January 3, 1998
We'll finish off 1997 with another look at the period of the American Revolution, this time in the year 1779.
In the South the British capture Augusta, Georgia, win the battle of Camden, South Carolina, are defeated at Kings Mountain, North Carolina. In the north they capture, then lose, New York's Stony Point. The Sullivan expedition crosses New York State, punishing Britain's Indian allies. A British squadron burns Portsmouth and Norfolk, Virginia. In Connecticut, Loyalists burn Fairfield, Norwalk, and ships in New Haven harbor. There will be no rest this year for the combatants.
While the new nation is being forged from colonial blood and lives, one of its future states, far away, becomes the object of British interest. On January 17th Hawaii's King Kalani'opu'u welcomes Captain James Cook to Ke'a'lak'e'ku'a Bay, mistaking him for the god Lono. Cook sails away a few days later, only to return on February 14th with a broken mast. Gods don't get broken masts; the situation takes an ugly turn and Cook tries to kidnap the king. Totally disillusioned, the natives kill the explorer.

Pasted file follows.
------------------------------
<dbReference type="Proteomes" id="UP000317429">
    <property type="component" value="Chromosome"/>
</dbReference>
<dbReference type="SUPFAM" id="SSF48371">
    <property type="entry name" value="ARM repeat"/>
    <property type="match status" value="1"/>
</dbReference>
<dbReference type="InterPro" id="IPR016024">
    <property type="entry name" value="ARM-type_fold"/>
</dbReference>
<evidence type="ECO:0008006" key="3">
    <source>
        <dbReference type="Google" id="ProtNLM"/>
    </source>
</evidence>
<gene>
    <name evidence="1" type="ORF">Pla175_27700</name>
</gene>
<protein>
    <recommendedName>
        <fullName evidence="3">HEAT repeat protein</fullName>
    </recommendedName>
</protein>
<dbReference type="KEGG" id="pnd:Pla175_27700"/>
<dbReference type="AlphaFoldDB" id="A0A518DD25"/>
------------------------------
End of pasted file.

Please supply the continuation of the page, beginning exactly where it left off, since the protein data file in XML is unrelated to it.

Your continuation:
In the future Illinois Territory a black from Santo Domingo named Baptiste Point De Saible builds a cabin near the forks of the Chicago River. A city will sprout there. In New England John Murray organizes the First Universalist congregation at Gloucester, Massachusetts. In Virginia, Thomas Jefferson sponsors a Bill for the More General Diffusion of Knowledge, and William and Mary's George Wythe is named the first law professor at an American college. North Carolina loses a guest as Scottish heroine Flora Macdonald returns to the island of Skye. We'll return to Europe with her.
English technology flourishes. The world's first iron bridge is built in Coalbrookdale. And Samuel Crompton invents a spinning jenny for the textile industry that manages 48 threads at one time. Crime also flourishes. Lord Sandwich's mistress, a Miss Ray, spurns the attentions of a Mister Hackman. He shoots her dead in front of Covent Garden, then attempts unsuccessfully to take his own life. The courts and the hangman will save him the bother.
We have to end our own year of 1997 with some more pleasant 1779 fare. Salzburg, Austria, has Mozart premieres galore: he introduces his Symphony No. 32 in G major his Symphony No. 33 in B flat major and his Concerto for Two Pianos and Orchestra in E flat major. Paris's Acadèmie de Musique hosts the premiere of Christoph Willibald Gluck's opera Iphigenia in Tauris .
For Classical ninety-one five, this is David Minor.
© 1998 David Minor / Eagles Byte